But winemaking is a process, one that’s taken human civilization centuries to understand and perfect. There have been failures and successes and some lasting lessons.

As with any journey, we pick up what will help us survive along the way. For Texas, right now, that means finding wines that can survive the elements, but more importantly making wines that showcase a terroir of such specific intensity that only a true Texan can survive.

Learn more about Texas Wine at www.gotexanwine.org

* Pierce’s Disease – Caused by the bacterium Xylella fastidiosa, is a deadly disease of grapevines. It is spread by certain types of xylem feeding leafhoppers (Cicadellidae) known as “sharpshooters.” Depending on the variety of grape, once effected, death of the entire vine usually occurs in 1 to 5 years.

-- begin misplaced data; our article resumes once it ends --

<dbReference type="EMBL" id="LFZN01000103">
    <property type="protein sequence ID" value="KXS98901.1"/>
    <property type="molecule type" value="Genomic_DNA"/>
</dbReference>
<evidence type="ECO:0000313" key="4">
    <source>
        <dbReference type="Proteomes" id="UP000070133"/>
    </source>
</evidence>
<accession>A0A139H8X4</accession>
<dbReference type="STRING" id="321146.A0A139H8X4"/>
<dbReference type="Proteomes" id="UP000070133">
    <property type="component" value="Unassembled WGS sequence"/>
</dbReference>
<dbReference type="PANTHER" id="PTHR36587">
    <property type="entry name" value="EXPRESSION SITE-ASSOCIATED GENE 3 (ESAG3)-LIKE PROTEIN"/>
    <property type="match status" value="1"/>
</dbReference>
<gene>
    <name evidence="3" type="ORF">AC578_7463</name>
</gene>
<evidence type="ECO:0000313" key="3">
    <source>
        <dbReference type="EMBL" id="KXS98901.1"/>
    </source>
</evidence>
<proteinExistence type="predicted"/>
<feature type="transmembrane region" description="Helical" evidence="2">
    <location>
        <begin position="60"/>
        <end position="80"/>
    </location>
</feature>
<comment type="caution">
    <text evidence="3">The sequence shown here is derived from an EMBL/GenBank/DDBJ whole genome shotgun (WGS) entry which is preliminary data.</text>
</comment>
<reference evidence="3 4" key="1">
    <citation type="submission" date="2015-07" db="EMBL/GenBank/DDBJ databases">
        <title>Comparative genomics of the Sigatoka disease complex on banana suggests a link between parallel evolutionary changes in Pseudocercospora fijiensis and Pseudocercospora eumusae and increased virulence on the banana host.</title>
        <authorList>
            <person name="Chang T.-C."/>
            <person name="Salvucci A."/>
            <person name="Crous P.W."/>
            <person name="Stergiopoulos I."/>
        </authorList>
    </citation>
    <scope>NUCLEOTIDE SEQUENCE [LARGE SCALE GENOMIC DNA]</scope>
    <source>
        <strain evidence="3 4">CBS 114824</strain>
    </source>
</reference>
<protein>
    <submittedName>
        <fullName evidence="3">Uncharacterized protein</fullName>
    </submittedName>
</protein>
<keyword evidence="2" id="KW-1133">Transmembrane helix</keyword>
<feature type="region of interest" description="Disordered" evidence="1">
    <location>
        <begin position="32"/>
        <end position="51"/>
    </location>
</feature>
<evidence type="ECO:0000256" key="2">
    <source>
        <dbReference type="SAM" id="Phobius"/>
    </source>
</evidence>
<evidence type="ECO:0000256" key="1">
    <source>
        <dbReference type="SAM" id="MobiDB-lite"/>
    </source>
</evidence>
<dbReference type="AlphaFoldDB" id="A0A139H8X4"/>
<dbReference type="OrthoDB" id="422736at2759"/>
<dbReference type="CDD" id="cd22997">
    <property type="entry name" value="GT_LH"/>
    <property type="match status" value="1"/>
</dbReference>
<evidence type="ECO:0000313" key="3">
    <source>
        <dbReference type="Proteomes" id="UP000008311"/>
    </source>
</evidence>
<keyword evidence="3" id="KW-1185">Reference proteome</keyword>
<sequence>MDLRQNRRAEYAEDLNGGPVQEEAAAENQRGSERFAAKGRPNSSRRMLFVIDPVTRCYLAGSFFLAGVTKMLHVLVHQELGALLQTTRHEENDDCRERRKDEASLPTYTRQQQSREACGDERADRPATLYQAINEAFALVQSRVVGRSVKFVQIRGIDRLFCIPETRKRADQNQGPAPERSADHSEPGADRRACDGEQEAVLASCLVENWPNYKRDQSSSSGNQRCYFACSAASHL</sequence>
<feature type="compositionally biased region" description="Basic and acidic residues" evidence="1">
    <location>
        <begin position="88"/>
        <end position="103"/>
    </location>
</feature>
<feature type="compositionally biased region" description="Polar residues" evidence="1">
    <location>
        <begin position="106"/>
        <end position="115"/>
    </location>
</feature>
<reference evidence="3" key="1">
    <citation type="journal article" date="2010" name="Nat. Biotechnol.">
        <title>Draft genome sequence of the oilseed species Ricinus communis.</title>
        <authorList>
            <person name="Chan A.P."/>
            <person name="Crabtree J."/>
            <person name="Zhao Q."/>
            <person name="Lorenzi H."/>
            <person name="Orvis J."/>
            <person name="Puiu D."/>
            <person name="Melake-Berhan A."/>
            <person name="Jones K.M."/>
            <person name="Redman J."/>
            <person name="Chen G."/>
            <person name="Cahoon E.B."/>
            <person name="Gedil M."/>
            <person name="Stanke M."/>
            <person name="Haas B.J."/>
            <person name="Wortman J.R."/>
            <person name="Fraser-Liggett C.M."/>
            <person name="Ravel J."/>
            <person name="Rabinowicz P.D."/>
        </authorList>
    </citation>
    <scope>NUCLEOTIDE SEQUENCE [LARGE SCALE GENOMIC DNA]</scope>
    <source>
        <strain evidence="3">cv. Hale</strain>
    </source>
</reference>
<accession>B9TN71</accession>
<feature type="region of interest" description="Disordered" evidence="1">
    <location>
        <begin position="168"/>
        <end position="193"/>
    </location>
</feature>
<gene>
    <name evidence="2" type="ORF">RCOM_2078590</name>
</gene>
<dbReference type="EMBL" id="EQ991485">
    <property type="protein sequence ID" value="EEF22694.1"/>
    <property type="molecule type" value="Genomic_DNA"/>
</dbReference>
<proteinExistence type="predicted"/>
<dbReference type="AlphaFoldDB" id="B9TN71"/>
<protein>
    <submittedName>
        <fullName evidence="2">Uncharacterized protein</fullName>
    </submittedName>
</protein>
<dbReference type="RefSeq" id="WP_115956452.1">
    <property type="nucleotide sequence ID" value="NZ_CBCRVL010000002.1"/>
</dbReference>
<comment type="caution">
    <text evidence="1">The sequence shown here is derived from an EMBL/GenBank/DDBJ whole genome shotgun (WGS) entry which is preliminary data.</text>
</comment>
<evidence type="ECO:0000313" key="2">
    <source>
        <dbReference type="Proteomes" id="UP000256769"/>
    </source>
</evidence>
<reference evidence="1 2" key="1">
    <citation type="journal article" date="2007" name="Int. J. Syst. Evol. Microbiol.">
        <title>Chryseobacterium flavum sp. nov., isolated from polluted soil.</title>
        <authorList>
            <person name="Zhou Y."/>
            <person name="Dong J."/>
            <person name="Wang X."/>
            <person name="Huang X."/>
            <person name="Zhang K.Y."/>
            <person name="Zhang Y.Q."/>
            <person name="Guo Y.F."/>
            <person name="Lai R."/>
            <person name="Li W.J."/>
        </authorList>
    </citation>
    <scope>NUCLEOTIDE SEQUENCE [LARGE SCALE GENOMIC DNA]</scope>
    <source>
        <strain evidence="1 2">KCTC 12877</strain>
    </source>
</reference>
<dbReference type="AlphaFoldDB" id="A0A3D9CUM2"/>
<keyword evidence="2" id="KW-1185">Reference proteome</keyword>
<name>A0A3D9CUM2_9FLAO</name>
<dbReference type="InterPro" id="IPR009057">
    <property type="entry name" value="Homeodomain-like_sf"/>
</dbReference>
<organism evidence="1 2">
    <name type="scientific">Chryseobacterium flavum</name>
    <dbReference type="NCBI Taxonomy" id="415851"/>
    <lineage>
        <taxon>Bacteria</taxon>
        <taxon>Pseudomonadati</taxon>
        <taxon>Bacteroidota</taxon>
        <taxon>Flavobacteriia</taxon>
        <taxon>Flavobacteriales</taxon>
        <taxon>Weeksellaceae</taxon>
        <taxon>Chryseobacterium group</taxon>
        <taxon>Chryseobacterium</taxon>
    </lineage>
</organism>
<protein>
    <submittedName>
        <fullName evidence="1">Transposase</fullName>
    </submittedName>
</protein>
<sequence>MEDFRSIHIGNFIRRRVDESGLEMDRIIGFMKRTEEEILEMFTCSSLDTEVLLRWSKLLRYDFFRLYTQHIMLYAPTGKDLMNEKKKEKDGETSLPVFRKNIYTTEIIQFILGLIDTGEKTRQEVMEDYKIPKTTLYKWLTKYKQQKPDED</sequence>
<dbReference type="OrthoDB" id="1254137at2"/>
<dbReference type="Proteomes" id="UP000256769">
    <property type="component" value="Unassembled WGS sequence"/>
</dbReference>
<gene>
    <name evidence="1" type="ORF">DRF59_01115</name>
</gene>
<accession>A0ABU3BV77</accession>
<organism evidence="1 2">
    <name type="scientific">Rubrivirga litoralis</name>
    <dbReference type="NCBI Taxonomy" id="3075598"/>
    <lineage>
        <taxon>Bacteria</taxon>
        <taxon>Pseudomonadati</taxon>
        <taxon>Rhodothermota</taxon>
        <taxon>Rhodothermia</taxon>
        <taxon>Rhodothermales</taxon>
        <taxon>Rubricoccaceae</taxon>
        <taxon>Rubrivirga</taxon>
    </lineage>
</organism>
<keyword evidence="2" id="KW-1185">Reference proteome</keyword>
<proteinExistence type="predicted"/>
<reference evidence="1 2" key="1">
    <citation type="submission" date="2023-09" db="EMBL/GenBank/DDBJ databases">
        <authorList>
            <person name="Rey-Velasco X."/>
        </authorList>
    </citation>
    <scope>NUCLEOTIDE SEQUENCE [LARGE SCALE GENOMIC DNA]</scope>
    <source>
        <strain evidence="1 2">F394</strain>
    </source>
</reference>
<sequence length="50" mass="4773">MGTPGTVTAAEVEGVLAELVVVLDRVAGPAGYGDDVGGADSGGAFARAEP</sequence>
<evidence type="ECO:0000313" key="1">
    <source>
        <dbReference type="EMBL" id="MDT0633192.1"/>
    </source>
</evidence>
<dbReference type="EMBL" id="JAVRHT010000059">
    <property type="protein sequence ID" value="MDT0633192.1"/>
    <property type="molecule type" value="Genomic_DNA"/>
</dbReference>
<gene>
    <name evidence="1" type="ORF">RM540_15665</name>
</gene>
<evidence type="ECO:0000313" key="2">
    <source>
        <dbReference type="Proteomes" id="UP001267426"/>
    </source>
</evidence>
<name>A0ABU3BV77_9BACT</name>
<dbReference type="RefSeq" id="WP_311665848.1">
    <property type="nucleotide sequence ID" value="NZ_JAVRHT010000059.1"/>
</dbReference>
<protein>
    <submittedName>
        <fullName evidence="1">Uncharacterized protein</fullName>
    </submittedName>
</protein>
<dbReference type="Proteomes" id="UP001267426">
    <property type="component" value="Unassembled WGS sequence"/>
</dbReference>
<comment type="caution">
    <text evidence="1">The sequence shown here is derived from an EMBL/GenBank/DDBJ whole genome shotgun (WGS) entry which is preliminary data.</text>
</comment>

* Texas Root Rot – (also known as cotton root rot) A pathogen fairly common in Mexico and the southwestern United States that causes sudden wilt and death of affected plants, usually during the warmer months. It is a soil-borne fungus of the species Phymatotrichopsis omnivora that attacks the roots of susceptible plants. Because the damaged roots are unable to take up enough water to maintain the plant in warm weather, the leaves wilt and the plant dies. The dead leaves usually remain attached to the plant.